Diet 'can reverse kidney failure' in mice with diabetes

Fried breakfast The ketogenic diet is 87% fat

Related Stories

A controlled diet high in fat and low in carbohydrate can repair kidney damage in diabetic mice, according to US scientists.

The study, published in journal PLoS ONE, showed a "ketogenic diet" could reverse damage caused to tubes in the kidneys by too much sugar in the blood.

In the UK around a third of the 2.8m people with either type 1 or 2 diabetes go on to develop kidney damage.

Diabetes UK said it was "questionable" whether humans could sustain the diet.

Damage reversed

The researchers at the Mount Sinai School of Medicine in New York used mice with both type 1 and type 2 diabetes.

Once kidney damage had developed, half the mice were put onto the ketogenic diet for eight weeks.

Start Quote

It is also questionable whether the diet used in this model would be sustainable for humans, even in the short term.”

End Quote Dr Iain Frame Diabetes UK

The highly controlled diet, which is 87% fat, mimics the effect of starvation and should not be used without medical advice.

After eight weeks the researchers noted that kidney damage was reversed.

Professor Charles Mobbs, who led the research at Mount Sinai School of Medicine, said: "Our study is the first to show that a dietary intervention alone is enough to reverse this serious complication of diabetes.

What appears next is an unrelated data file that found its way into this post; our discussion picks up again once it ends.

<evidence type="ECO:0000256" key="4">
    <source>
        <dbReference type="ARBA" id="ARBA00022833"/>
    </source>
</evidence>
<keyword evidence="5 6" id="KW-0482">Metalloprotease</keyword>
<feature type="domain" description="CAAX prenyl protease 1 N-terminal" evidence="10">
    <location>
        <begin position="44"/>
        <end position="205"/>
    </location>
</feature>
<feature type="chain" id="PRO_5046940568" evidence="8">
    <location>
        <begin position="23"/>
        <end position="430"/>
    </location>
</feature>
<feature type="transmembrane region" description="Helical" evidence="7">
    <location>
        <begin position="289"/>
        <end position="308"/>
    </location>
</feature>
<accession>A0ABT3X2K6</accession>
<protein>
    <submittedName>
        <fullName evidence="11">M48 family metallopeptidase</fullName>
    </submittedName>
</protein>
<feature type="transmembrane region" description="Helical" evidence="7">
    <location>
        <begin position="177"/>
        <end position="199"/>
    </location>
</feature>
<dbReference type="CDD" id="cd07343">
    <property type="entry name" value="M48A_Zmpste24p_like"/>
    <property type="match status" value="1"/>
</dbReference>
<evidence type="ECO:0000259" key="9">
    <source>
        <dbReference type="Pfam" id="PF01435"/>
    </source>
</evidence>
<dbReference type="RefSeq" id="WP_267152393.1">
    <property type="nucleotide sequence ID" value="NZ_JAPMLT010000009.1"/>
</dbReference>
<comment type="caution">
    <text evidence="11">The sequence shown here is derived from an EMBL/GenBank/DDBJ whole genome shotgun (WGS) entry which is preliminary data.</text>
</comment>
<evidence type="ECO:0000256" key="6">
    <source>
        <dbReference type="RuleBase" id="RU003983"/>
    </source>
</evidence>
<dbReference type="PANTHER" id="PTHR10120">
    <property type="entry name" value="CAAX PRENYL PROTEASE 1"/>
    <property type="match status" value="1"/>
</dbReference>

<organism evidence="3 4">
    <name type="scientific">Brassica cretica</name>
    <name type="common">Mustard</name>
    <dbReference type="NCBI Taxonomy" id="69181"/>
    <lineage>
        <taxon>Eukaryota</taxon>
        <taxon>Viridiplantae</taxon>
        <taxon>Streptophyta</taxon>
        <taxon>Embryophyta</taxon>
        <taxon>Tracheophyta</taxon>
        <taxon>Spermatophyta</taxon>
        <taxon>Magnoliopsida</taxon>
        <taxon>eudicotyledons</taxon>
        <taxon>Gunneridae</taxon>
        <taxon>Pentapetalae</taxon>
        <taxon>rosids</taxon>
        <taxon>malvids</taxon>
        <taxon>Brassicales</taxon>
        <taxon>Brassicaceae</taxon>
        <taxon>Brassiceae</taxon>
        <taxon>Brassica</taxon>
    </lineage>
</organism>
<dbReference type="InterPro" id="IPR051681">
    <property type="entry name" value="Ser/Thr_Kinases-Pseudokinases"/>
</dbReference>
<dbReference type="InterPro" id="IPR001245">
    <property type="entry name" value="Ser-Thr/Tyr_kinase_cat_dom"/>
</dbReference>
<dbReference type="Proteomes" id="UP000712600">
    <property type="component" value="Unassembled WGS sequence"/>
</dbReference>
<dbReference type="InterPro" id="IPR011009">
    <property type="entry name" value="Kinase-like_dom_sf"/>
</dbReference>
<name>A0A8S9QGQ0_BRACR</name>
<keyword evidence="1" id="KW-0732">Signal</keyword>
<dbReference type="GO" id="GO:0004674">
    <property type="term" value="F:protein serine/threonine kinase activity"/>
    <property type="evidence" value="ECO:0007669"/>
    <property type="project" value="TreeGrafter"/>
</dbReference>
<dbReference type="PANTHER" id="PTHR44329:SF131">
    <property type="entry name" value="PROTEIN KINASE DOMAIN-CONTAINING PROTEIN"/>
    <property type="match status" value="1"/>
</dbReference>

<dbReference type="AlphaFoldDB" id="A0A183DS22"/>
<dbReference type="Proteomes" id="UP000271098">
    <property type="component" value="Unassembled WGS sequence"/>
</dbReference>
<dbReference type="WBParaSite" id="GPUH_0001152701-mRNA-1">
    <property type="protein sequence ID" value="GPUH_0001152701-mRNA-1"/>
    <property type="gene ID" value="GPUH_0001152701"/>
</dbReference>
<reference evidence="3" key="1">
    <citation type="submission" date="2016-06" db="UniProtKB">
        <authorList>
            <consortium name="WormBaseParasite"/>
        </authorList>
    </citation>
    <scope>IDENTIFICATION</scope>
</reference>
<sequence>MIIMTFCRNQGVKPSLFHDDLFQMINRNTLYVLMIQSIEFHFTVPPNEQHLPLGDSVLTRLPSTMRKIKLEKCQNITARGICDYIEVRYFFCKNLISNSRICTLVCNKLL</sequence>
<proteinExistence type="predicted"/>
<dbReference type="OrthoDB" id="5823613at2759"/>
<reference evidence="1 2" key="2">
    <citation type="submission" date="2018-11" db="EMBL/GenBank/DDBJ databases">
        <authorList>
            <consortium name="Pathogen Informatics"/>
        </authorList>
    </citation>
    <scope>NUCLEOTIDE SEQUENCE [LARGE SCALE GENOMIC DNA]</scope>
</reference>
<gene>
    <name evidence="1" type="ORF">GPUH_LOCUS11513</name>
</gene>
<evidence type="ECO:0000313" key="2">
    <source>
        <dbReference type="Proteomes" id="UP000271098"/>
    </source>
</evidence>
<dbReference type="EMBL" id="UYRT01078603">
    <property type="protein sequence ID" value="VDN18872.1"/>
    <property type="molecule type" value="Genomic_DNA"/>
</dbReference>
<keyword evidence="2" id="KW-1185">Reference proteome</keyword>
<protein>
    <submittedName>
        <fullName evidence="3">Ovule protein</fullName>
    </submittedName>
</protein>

"I certainly think it has promise, but I can't recommend it until we have done clinical trials."

The researchers also need to figure out the exact process that leads to repair.

Dr Iain Frame, director of research at Diabetes UK, said: "This research was carried out in mice so it is difficult to see how these results would translate into any real benefits for people with diabetes at this stage.

"It is too simple to say that kidney failure could be prevented by diet alone and it is also questionable whether the diet used in this model would be sustainable for humans, even in the short term."

Helen Nickerson, from the Juvenile Diabetes Research Foundation, which part funded the research, said: "Dr Mobbs' novel observation could lead to new molecular insights in diabetic kidney disease."

More on This Story

Related Stories

The BBC is not responsible for the content of external Internet sites

More Health stories

RSS

Features & Analysis

  • An ant and a humanAnts v humans

    Do all the world's ants really weigh as much as all the humans?


  • Tattooed person using tabletRogue ink

    People who lost their jobs because of their tattoos


  • Indian coupleSuspicious spouses

    Is your sweetheart playing away? Call Delhi's wedding detective


  • Civilians who had been hiding inside during gun battles manage to flee  from the Westgate Mall in Nairobi, Kenya Saturday, 21 September 2013Westgate's questions

    One year on, Kenyans await answers about the mall attack


Elsewhere on the BBC

  • GeoguessrWhere in the world...?

    Think you are a geography expert? Test your knowledge with BBC Travel’s interactive game

Programmes

  • StudentsClick Watch

    Could a new social network help tailor lessons to students’ needs and spot when they fall behind?

BBC © 2014 The BBC is not responsible for the content of external sites. Read more.

This page is best viewed in an up-to-date web browser with style sheets (CSS) enabled. While you will be able to view the content of this page in your current browser, you will not be able to get the full visual experience. Please consider upgrading your browser software or enabling style sheets (CSS) if you are able to do so.